5. Ableism, negative attitudes, stereotypes and stigma

An “ableist” belief system often underlies negative attitudes, stereotypes and stigma toward people with psychosocial disabilities. “Ableism” refers to attitudes in society that devalue and limit the potential of persons with disabilities. Ableism is

…analogous to racism, sexism or ageism, [and] sees persons with disabilities as being less worthy of respect and consideration, less able to contribute and participate, or of less inherent value than others. Ableism may be conscious or unconscious, and may be embedded in institutions, systems or the broader culture of a society. It can limit the opportunities of persons with disabilities and reduce their inclusion in the life of their communities.[46]

Discrimination against people with mental health or addiction issues is often linked to prejudicial attitudes,[47] negative stereotyping,[48] and the overall stigma[49] surrounding mental health and addictions. All of these concepts are interrelated. For example, stereotyping, prejudice and stigma can lead to discrimination. The stigma surrounding mental health and addictions can also be an effect of discrimination, ignorance, stereotyping and prejudice. 

Where stigma, negative attitudes and stereotyping result in discrimination, they will contravene the Code. Organizations and individuals have a legal obligation under the Code to not discriminate against people with mental health or addiction issues, and to eliminate discrimination when it happens. These obligations apply in situations where discrimination is direct and the result of a person’s internal stereotypes or prejudices. They also apply when discrimination is indirect and may exist within and across institutions because of laws, policies and unconscious practices.

Stigma, negative attitudes and stereotypes can lead to inaccurate assessments of people’s personal characteristics. They may also lead institutions to develop policies, procedures and decision-making practices that exclude or marginalize people with mental health disabilities and addictions.

Example: In one case, a human rights tribunal recognized that a decision not to investigate an alleged crime could be discriminatory if based on a belief that the allegation was “unfounded because it resulted from an assessment of the person’s psychiatric condition rather than a genuine incident.”[50]

Example: In one case, a female bartender developed an anxiety disorder and began to experience panic attacks after she was seriously assaulted by two customers. Her employer accommodated her by allowing her to be absent when she was too ill to work. Then the complainant got a new manager who became impatient with her absences. A tribunal found that the manager discriminated against her when he reduced her shifts and made comments about her medical condition in front of others, including saying that she was “messed up” in her head, “needed drugs” and looked “pretty unstable.”[51]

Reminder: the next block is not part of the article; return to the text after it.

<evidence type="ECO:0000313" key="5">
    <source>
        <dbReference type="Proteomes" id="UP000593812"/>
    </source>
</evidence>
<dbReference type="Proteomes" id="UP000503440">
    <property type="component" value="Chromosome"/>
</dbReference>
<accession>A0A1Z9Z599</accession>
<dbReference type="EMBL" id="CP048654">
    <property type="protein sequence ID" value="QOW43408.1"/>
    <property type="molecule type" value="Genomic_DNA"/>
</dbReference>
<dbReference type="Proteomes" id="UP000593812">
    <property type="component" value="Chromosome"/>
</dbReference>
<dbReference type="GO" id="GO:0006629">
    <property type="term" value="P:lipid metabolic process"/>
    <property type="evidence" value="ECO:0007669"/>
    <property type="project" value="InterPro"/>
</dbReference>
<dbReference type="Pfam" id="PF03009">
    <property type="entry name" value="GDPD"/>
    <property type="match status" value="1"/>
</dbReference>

There are a number of prevalent stereotypes about people with mental health disabilities and addictions. For example, people with mental health disabilities are often characterized as being violent.

Example: A man with a mental disability lived in a trailer park with his mother. The disability resulted in some “peculiar” but “harmless” behaviour. The owner began to be frightened of the man because of his perceived mental disability, and eventually warned other tenants to protect themselves and not provoke him. Otherwise harmless actions began to be interpreted as threatening. For example, the owner received a letter from the tenant asking her to repair a potential gas leak, and instead of investigating, she viewed him as “crazy” and dangerous, believing he might blow up his trailer. Eventually, he and his mother were evicted. A human rights tribunal concluded that there was “no reliable evidence” that the claimant posed a threat. The respondent sought the tenant’s eviction because of her perceptions and misconceptions about his mental disability, and based on unfounded and stereotypical views, she concluded the tenant was a threat to the safety of herself and other residents. This was found to be discriminatory.[52]

Stereotypes related to violence persist even though studies show that most people with mental health disabilities are no more likely to engage in violent behaviour than the general population.[53] In fact, research shows that people with serious mental illnesses are more likely to be victims of violence themselves, than other members of the general population.[54]